Thursday, 14 July 2011

July harvest: week two

Shallots, laid out in the sun to "cure"

It had to happen, though when it came, it was more sudden than I expected: the end of the soft fruit harvest. I lost a fair amount to laziness - some shrivelled berries dropped to the ground, some were too far gone to use. But most - well over 75% - have been harvested, I'd say, and I don't begrudge the earth taking back some of what it gave me. There was far more than I needed anyway.

The sun has shone rather a lot in the past couple of weeks. The temperatures have been pleasant, the wind light. Evenings and nights have been cool, which may suit some plants more than others. In general, it's a "normal" English summer I suppose - though it's been so long since we had one (last year there was a hosepipe ban here, the last few years have seen prolonged heavy rain), it's hard to tell. I suppose what I mean is this is what I hope for in the summer - it's not Mediterranean, let alone subtropical, but it's nice. Ideal for spending time outside, which encourages me to tend to plants, pull up weeds, and do general building work and maintenance, which I might otherwise neglect.

For the first time in weeks, the harvest is dominated by vegetables again. Just as the broad beans were a blip when they finally matured, so this time it is with the shallots. I had two varieties, in three locations - "Red Sun" and "Golden Gourmet". They were purchased on a whim, reduced, from Wilkinson (a general store, very useful for those of us in the town centre without a car, as they sell lots of gardening and DIY products). They cost around £1.30 a bag, with 40-50 sets in each one. I had a main bed, on the lower part of the sloped part of the back garden (around 2 metres by half a metre), in an old recycling box, and in the front, in a corner. The main bed thrived, the box shallots have done okay, but are quite small, and those in the front got overshadowed by weeds and other vegetables, and have shrivelled, though survived. This week I picked all the main bed, and acidentally pulled up one cluster in the front. They range in size from similar to a clove of garlic, up to the size of a golfball, though most are about halfway between these two extremes. The main bed yielded a large weight (see below), which for reference is about 125-130 separate bulbs. I am really impressed by that - they were cheap, easy, and I only fed them once, at the start, by enriching the soil with a little compost, and a sprinkling of blood, fish, and bone. They were not watered after the initial planting. So they epitomise the ideal small garden crop: low-maintenance, cheap, and providing a large crop in a small space. They will be a fixture in my garden forever more.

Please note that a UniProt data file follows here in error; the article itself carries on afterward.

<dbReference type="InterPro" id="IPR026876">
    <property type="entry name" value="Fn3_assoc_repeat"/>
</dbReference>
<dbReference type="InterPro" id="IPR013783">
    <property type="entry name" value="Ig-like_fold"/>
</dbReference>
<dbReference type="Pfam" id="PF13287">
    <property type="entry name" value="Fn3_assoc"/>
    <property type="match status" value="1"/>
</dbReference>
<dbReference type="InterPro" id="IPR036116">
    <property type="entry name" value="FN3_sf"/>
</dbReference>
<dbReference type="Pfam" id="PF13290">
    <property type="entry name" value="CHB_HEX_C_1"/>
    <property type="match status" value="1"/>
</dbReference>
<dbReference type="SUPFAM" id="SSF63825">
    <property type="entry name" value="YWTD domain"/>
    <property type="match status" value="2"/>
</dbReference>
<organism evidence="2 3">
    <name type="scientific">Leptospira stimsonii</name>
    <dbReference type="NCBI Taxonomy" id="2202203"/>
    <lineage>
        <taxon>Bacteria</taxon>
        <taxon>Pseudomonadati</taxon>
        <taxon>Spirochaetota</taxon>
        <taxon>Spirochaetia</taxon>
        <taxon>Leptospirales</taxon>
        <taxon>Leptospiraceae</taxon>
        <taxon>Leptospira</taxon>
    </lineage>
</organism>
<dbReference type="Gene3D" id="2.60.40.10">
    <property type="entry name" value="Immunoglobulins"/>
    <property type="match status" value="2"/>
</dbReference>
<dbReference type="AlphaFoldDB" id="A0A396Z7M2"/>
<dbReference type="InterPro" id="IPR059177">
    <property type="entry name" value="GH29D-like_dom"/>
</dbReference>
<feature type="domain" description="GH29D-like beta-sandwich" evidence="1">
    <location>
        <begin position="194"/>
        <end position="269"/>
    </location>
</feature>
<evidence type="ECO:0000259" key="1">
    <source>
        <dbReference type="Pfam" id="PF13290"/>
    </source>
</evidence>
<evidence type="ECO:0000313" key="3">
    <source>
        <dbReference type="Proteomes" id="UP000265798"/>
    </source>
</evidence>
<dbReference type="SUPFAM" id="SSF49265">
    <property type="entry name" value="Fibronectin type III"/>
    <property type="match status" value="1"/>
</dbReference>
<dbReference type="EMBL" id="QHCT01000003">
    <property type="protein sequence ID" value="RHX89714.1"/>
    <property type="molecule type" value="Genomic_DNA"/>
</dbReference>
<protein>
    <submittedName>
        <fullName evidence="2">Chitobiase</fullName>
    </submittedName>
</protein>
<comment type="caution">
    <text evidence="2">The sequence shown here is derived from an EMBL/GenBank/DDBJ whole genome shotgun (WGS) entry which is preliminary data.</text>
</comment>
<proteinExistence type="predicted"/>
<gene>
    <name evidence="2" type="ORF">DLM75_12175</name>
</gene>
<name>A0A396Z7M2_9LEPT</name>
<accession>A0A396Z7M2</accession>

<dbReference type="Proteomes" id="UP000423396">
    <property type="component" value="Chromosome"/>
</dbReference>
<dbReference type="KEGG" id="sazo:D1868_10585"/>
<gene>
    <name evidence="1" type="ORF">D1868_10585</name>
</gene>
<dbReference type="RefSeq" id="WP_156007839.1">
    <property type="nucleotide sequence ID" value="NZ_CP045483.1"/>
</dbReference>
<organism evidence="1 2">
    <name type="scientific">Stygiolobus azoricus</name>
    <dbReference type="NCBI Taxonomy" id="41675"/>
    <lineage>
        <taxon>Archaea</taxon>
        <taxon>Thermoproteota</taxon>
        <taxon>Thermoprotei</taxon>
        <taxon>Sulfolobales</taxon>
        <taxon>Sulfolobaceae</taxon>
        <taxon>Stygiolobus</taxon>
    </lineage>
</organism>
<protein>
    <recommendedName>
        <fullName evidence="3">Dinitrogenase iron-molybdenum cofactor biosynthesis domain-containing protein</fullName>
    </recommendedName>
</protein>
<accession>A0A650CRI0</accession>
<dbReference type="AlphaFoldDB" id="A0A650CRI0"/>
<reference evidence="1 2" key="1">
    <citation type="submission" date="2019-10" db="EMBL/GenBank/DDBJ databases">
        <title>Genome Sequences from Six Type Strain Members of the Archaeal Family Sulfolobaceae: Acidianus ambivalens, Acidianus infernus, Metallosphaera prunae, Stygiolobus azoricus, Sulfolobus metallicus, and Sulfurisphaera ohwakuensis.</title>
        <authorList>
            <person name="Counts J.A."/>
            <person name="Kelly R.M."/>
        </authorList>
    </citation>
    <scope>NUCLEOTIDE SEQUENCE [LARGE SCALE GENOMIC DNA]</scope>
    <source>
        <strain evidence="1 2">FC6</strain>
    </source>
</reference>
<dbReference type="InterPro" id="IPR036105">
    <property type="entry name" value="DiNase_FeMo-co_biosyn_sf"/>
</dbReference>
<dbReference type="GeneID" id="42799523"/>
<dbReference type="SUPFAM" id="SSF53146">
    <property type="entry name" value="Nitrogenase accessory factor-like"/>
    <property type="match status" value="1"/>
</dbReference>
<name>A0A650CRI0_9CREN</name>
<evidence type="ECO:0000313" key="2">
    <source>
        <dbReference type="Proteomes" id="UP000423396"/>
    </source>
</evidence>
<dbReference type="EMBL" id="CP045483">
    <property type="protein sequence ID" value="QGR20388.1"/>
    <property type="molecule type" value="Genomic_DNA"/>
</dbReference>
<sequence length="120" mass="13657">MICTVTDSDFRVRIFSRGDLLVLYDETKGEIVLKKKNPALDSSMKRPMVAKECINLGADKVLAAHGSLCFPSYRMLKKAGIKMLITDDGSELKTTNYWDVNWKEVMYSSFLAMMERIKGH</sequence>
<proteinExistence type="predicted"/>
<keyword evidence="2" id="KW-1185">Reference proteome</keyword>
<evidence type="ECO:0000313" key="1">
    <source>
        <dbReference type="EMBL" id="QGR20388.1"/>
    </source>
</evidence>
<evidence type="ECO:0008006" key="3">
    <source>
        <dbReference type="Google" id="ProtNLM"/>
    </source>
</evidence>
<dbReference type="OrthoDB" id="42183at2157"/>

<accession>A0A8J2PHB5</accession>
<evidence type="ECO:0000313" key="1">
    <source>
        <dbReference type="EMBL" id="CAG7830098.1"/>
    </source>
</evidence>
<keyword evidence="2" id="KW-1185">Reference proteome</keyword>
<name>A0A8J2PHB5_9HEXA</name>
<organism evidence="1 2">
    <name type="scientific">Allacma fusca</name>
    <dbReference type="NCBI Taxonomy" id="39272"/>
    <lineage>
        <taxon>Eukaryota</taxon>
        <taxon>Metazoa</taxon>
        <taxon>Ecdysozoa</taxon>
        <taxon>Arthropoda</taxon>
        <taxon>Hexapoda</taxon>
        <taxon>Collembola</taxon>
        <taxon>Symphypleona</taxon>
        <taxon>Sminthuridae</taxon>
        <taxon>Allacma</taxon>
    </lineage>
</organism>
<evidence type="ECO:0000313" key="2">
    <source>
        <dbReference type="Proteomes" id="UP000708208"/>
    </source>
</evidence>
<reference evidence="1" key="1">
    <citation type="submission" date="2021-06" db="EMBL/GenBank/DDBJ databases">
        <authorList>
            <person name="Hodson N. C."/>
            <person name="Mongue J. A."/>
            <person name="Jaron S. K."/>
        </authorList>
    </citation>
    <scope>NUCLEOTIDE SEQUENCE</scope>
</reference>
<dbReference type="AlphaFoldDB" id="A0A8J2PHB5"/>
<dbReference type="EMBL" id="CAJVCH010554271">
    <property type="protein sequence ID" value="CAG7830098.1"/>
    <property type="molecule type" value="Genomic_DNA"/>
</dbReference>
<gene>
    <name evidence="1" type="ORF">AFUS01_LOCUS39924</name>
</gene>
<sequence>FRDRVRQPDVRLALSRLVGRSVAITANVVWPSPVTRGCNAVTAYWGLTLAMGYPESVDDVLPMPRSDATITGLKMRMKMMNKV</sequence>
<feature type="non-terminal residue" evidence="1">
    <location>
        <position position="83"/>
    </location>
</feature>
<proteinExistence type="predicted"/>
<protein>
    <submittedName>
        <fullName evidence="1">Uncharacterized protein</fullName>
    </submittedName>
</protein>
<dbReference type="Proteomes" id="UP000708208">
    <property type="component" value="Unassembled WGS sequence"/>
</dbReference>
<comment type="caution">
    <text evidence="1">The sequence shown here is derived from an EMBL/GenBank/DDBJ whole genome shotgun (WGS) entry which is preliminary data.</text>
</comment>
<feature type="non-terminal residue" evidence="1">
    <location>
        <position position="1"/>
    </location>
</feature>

Totals for week 8th-14th July:
10th: 461g raspberries*, 21g spinach (day total: 482g)
11th: 50g shallots
13th: 2.574kg shallots**, 84g strawberries, 16g blackcurrants, 367g raspberries (day total: 3.041kg)
14th: 12g beetroot, 31g beetroot tops, 59g turnip (day total: 102g)
Total for week: 3.675kg
Year to date total: 17.698kg

As you can see, I beat my informal target this week, which was 16.5kg. I must say, I'm becoming rather blasé about it - but I ought to remember how ecstatic I was with a few tens of grammes per week back in the spring. July to October is the heavy cropping season, of course, when the garden has the most sunshine to convert into produce, and where the work of the spring bears literal fruit. However, this is also a time to be planning for the next six to nine months - as there is a great deal that can be sown into the spaces left by beans, peas, and shallots.

So what's the plan? Well, the tomatoes and summer beans are mostly self-sufficient, needing just occasional tying in, pinching out, feeding, watering, and inspecting. Pleasant tasks, especially in the summer sunshine. What really needs my attention is sowing and preparing ground. At this time of year, seeds germinate very quickly - in days in many cases - so it won't be long before fresh greenery appears around the place, which mitigates a little the feeling of sadness as the summer turns into autumn.

A few conventional British crops can be sown now, just: beetroots, summer spinach, spring onions, radish, and lettuces, and even late peas. I'll try to make room for all those, but I'm really concentrating on "oriental vegetables", of which a great range is now available, and which have the advantages of varying hardiness (so some will go right through the winter, especially under cover), novelty (shapes, flavours, and textures that will liven up the garden and the kitchen), and speed (some will be ready in four to six weeks). I've got pak choi, tsoi sim (choy sum), kailaan, komatsuna, mustard greens, mizuna, mibuna, mispoona, and a few more whose names I haven't yet learned. And a few random crops: amaranth, orach, kohl rabi, radicchio, and black winter radish. Making room for all of these will be a challenge, but I will be creative. If all goes to plan, September and October will be fruitful times indeed!

*includes 100g estimate, fruit I picked and immediately gave to my granddad without weighing.
**picked 11th, left to cure in the sun until the 13th, when they were cleaned and weighed.


Sally said...

Nearly 18kg of produce- that's wonderful. You say about Wilkinsons being handy for being in town and having to bring heavy purchases home without a car - but carrying 18kg of fruit and vegetables home would be some task as well! So you get homegrown and don't have to carry it all home.
I think the photo of the onions is beautiful. That's true harvesting!

Scyrene said...

Thanks! You are, as ever, the only person to comment. And I particularly value your opinions, given how much I've enjoyed your blog and respect your growing :) Of course, 18kg of produce has required goodness-knows how many dozen kilos of compost, though I try to make as much of my own as possible (see my next post). Still - thanks! :)